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uvcbo's avatar
14 years ago

Memory leaks

I`m using AQtime 6 and try to find some memory leaks in a Windows Service, developed in C++ Borland Developer Studio 2006,

the app receive some data via IDHTTPServer and in between 2560 - 2600 connections to the HTTPServer the memory is growing with 1200 k,

try to do a allocation Profiler but having problem to analyze the result,

appreciate any help.


1 Reply

  • Hi Christer,

    There is a special help topic regarding this: "Analyzing Allocation Profiler Results" (

    BTW, here is a description of the general scheme of finding a leak in an application with AQtime:

    1. Specify the code to be profiled. See the 'Controlling What to Profile' help topic for details.

    2. Choose the needed profiler (the Allocation profiler in your case) and set up the profiling settings according to your needs.

    3. Start profiling the application.

    4. Move the application to the state it is in before a possible memory leak can occur.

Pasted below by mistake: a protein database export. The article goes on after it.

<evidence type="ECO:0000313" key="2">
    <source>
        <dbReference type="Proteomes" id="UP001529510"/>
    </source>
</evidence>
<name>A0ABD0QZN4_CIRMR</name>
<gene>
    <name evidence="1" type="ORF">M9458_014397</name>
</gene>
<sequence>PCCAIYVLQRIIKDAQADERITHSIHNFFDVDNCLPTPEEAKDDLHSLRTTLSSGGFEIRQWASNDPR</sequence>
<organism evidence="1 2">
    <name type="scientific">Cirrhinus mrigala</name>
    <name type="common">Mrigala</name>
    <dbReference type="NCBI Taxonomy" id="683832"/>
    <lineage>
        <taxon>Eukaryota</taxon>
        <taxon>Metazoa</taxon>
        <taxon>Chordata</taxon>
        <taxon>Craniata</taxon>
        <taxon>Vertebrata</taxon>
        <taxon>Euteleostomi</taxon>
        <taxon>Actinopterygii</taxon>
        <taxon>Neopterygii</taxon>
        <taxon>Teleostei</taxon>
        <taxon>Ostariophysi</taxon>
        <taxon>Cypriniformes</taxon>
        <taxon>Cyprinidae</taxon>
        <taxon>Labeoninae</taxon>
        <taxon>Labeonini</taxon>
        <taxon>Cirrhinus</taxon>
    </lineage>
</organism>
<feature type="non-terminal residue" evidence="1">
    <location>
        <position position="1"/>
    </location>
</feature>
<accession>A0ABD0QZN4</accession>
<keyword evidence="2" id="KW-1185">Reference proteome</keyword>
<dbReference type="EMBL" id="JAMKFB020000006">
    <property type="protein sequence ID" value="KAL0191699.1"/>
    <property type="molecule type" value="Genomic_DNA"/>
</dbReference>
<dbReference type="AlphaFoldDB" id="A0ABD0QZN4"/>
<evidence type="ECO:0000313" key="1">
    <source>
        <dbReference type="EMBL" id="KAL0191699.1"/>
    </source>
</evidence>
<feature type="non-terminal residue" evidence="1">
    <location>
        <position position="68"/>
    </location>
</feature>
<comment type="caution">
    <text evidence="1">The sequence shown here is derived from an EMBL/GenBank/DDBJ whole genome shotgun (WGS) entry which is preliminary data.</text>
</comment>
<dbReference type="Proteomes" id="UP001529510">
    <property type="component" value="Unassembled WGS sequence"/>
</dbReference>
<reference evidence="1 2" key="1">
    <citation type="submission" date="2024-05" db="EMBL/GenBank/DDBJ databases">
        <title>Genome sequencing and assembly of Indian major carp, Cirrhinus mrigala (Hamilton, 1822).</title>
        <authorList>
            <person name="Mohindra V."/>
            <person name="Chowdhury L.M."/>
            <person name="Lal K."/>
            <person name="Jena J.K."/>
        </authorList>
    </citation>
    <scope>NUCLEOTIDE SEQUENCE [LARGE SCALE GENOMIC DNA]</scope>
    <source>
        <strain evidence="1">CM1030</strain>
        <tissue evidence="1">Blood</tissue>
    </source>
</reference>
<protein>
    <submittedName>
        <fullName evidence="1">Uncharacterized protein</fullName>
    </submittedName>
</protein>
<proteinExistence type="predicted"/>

5. Clear the profiling results by selecting the 'Run | Clear Results' menu item.

    6. Perform actions that can lead to a leak and return the application to the state it is in step 4. If there are no leaks, all of the allocated memory should be released at this point.

    7. Get the current profiling results by clicking the 'Get Results' button on the toolbar, pressing the Ctrl-R shortcut or selecting the 'Run | Get Results' menu item.

    8. Analyze the results. In this step, you should be able to find a leaking object.

    To analyze results of the Allocation profiler, select the 'Classes' section of the profiling report (the 'Last Results | <Profiling Date> | Classes' node in the Explorer panel) and see the 'Live Count' value for different object types. The object type that has a non-zero value for this column has live instances that were not released. To see these instances, double-click the 'Objects' node. After that, you will see the list of live objects in the Report panel.

    To find out where a live object was created, double-click the needed object and open the Details panel. The panel will contain the call stack of the call that allocated the memory for the object. Double-click specific lines of the call stack to see the source code that corresponds to these lines if the path to the source code files is specified in your AQtime project.

    Using this information, you can find out exactly where the leaked object was created. Of course, AQtime cannot tell you when it must be destroyed as it completely depends on your application's logic.

    If the information provided does not help you solve the problem, please describe the problems you are facing in detail.